And those were just one person’s choices on one day. Between events I noticed some of the decorated walls around town. One building features native shapes.P1000636

Another looks like a Mondrian.P1000638

This weekend event is held every other year. I am looking forward to the next one in 2017.

Remixing Kenneth Goldsmith

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Kenneth Goldsmith has an essay in a recent issue of Poetry called “I Look to Theory Only When I Realize That Somebody Has Dedicated Their Entire Life to a Question I Have Only Fleetingly Considered.”    It is in the form of one and two line comments, with an occasional paragraph thrown in.  The topic is art, particularly poetry, and modern internet culture.  I should say the topics are, among other things, poetry and the internet.  The statements vary widely.  The essay is 14 ½ pages long.  Among the one liners are these:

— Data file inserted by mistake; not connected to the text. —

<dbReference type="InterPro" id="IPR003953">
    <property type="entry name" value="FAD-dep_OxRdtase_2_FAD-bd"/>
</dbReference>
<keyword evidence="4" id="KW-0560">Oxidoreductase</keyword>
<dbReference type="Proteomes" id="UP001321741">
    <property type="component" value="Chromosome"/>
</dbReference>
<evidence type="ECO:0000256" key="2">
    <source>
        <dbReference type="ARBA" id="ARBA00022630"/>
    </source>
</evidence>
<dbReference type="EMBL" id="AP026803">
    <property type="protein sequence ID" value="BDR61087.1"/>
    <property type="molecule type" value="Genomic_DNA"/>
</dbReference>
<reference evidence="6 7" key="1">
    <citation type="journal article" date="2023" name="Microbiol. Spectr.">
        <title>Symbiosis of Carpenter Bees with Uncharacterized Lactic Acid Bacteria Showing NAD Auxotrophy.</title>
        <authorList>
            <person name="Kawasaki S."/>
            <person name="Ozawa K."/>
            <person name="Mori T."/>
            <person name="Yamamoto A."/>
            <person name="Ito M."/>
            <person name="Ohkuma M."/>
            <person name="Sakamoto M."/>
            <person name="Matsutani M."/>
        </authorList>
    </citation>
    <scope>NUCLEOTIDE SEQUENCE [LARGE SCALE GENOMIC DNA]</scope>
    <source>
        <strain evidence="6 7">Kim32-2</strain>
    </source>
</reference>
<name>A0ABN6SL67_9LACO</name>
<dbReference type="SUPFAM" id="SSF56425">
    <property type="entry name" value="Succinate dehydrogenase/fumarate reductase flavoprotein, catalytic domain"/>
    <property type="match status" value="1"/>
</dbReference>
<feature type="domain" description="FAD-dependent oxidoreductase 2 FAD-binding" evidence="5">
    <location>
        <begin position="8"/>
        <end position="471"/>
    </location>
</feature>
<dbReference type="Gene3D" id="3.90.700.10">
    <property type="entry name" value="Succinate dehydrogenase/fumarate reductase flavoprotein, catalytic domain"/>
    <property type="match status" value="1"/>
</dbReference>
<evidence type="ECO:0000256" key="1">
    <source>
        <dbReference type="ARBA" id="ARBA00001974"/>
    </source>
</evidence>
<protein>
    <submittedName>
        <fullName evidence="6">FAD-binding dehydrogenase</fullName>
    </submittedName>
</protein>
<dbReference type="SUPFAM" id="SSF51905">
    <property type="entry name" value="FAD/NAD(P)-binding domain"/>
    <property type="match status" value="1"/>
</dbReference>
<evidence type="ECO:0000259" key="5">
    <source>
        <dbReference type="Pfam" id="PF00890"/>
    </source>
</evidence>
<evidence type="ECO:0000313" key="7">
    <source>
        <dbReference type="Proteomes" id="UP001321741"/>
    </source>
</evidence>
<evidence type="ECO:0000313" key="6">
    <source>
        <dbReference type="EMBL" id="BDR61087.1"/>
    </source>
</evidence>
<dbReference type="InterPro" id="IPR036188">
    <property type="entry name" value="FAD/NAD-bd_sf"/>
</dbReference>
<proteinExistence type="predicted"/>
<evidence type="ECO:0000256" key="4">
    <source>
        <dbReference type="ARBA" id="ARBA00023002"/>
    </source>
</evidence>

”Sampling and citation are but boutique forms of appropriation.”

“Remixing is often mistaken for appropriation.”

So I’m calling this “remixing” because he makes it sound better.  But I’m really picking a few statements to comment on.

He writes, ”If you’re not making art with the intention of having it copied, you’re not really making art for the twenty-first century.”

So I think he would approve of this copying of his words.  Though this is not copying.  True copying would be reblogging, a favorite way of circulating material on the internet.

In a similar vein, many pages later, he writes: “When the art world can produce something as compelling as Twitter, we’ll start paying attention to it again.”  Who is this “we”?  He’s already paying attention to what he says isn’t working, is he not?

“All language presenting itself as new is recycled.  No word is virginal; no word is innocent.”  Well, duh!  If words didn’t have histories how could we (my “we”  is myself and you, the reader, here) use them to communicate.  Consider the failure of created languages.  When did you last read about Esperanto?